We should recall that in the Cold War era, Henry Kissinger articulated the strategic basis for U.S. support for Israel. He argued that when Israel faced combat with the Soviet-backed radical states, Iraq and Syria, it was vital that America make sure Israel would emerge victorious, because the moderate Arab states would be watching closely to see in which direction the wind was blowing. An Israeli victory would bring the moderates to the U.S. side; with a radical win, they would move to the Soviet sphere.

Now there is an updated version of that equation. The Saudis, Egyptians, Jordanians and Gulf states are terrified of radical Islam, particularly what is emanating from Shi’ite Iran. Nothing illustrated this better than the remarkably candid comments by the Saudi foreign minister on the third day of the Lebanon war, when he strongly condemned Hezbollah, not Israel, for the bloodshed.

Stopping Hezbollah from regaining an autonomous mini-state in southern Lebanon, finding a way to move the Palestinians away from support of Hamas, and, most of all, halting Iran’s nuclear development are goals shared by the moderate Arabs, Israel, and the U.S.

We need to keep our eye on the ball: resisting Islamic extremism as we resisted its totalitarian predecessors, Nazism and Communism. We must not allow ourselves to be diverted by efforts to blame Israel or Jews or America for the problem. Of course, we need to examine our own policies to see if they are wise and effective. And we should always seek to reduce resentment of Israel by emphasizing Israel’s desire for peace and the concrete steps it has taken to that end. But never should we lose sight of the cause of the problem – extremism itself.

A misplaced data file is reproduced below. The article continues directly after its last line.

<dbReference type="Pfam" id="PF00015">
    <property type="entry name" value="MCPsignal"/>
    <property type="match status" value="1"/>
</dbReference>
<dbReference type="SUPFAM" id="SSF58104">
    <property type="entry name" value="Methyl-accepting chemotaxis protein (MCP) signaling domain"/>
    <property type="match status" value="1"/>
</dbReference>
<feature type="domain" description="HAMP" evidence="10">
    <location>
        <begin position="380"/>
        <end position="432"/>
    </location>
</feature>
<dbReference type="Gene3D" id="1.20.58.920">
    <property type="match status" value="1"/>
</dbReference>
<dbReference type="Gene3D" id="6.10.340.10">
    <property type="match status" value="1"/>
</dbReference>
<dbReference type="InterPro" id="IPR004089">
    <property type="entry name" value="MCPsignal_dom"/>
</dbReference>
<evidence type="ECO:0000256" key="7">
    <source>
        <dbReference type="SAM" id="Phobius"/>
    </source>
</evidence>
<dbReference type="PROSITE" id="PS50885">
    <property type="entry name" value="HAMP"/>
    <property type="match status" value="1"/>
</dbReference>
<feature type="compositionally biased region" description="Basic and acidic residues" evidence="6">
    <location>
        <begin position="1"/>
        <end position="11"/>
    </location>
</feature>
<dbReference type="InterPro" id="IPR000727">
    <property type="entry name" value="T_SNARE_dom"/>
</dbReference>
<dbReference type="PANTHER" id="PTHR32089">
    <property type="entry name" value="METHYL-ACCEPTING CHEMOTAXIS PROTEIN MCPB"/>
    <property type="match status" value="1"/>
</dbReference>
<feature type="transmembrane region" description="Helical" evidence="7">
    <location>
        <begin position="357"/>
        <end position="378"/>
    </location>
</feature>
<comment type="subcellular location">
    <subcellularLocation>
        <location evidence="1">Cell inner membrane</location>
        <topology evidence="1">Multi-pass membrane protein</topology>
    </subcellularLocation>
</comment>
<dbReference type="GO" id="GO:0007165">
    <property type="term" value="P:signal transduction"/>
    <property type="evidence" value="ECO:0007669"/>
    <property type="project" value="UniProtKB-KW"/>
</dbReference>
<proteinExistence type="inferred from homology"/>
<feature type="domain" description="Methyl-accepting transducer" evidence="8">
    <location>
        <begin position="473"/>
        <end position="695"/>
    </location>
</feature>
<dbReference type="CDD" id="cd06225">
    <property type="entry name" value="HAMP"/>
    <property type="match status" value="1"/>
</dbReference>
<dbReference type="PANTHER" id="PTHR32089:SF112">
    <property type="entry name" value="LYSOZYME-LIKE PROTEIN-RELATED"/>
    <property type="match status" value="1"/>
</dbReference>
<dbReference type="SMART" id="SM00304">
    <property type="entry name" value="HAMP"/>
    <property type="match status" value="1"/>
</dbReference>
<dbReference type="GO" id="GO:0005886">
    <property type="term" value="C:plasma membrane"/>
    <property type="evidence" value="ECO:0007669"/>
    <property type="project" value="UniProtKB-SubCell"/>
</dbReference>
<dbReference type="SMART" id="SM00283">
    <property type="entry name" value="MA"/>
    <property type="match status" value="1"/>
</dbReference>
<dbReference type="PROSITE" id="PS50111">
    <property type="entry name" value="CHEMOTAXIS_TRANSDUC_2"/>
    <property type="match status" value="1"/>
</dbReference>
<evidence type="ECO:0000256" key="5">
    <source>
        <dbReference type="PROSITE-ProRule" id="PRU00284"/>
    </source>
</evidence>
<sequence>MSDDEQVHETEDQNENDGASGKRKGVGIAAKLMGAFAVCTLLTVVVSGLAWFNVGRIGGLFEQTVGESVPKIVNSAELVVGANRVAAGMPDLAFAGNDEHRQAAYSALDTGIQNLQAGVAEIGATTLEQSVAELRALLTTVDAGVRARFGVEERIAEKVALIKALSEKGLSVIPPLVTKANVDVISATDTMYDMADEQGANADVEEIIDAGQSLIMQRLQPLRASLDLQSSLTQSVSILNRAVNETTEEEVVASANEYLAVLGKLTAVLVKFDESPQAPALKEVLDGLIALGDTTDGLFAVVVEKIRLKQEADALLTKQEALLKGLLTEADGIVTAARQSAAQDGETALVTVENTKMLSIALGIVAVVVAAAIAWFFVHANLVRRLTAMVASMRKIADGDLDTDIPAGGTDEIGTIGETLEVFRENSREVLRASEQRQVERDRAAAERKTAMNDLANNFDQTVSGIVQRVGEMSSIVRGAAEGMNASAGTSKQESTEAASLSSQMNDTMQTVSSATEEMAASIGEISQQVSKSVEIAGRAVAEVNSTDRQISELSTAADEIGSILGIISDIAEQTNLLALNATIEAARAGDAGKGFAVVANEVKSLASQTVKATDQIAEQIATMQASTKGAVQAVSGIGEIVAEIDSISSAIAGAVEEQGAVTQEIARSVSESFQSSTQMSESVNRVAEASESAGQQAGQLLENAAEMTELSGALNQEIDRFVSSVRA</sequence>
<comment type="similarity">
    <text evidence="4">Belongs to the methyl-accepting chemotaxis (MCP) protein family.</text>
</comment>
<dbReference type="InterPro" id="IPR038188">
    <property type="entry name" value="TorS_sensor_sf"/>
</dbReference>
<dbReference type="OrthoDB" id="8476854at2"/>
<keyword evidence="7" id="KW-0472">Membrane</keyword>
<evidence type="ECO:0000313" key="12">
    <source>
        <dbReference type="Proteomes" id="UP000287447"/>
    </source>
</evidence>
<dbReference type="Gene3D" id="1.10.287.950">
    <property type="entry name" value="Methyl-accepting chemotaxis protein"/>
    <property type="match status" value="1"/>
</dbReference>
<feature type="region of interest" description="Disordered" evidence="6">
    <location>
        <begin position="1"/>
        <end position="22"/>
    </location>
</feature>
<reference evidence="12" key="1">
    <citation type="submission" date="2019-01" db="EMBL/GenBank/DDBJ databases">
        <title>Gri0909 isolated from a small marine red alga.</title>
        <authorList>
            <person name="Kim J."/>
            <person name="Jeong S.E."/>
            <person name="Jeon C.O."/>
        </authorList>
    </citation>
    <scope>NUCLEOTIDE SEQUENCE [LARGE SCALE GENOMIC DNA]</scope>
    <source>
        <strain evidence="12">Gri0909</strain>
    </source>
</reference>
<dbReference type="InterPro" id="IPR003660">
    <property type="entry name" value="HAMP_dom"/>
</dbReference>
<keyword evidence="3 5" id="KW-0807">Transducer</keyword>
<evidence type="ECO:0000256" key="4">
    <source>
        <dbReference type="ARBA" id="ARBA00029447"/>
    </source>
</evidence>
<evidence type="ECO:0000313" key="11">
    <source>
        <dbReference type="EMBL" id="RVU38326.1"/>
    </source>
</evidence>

Defeating Islamic extremism and bringing the Islamic world to peace with Israel are parts of the same problem. They require strength and resolve, and action, not merely words – most notably with regard to Iran and the nuclear threat. They require convincing moderate Arabs that they need to be more explicit in stating their interests and not limit their comments to private conversations. They require neither condescension nor weakness in addressing Muslims about their role in the world.

In the 1930s the West failed to act in time to protect its own interests. It paid a terrible price, but the Jews paid even more. This time around, we must do better. If not, a price will again be paid, but now the Jews are not powerless.

Abraham H. Foxman is national director of the Anti-Defamation League and author of “Never Again? The Threat of the New Anti-Semitism.”

It seems his crowds are getting smaller and smaller

UCLA International Studies comment
By Jennifer Mishory, Daily Bruin reporter,

In talk co-sponsored by CNES, the Harvard professor and author argues “obsessive” focus on Israel takes time and energy away from the protest of other more serious human rights violations perpetrated by other countries.

I condemn Israel for its use of cluster bombs in the last days of the [Lebanese-Israeli war].

This article was first published in The Daily Bruin. The online Bruin article is accompanied by a Daily Bruin Video report on the event.

WELL OVER 100 students gathered on campus Wednesday to see Alan Dershowitz, a Harvard Law professor well known for his strong support of Israel and work on the defense teams of several famous clients.

Dershowitz spoke on campus Wednesday about world condemnation of human rights violations perpetrated by Israel, saying that such “obsessive” focus on Israel takes time and energy away from the protest of other more serious human rights violations perpetrated by other countries.

It is rare to see students protesting any human rights issue outside of issues surrounding Israel, he said.

“College students ought to look at human rights priority-wise,” he said. “Campuses ignore first-grade human rights violations.”

Dershowitz used places such as Sudan and China as examples – there are far fewer demonstrations against the Chinese for their actions toward Tibet, for example, although the violations are far greater, he said.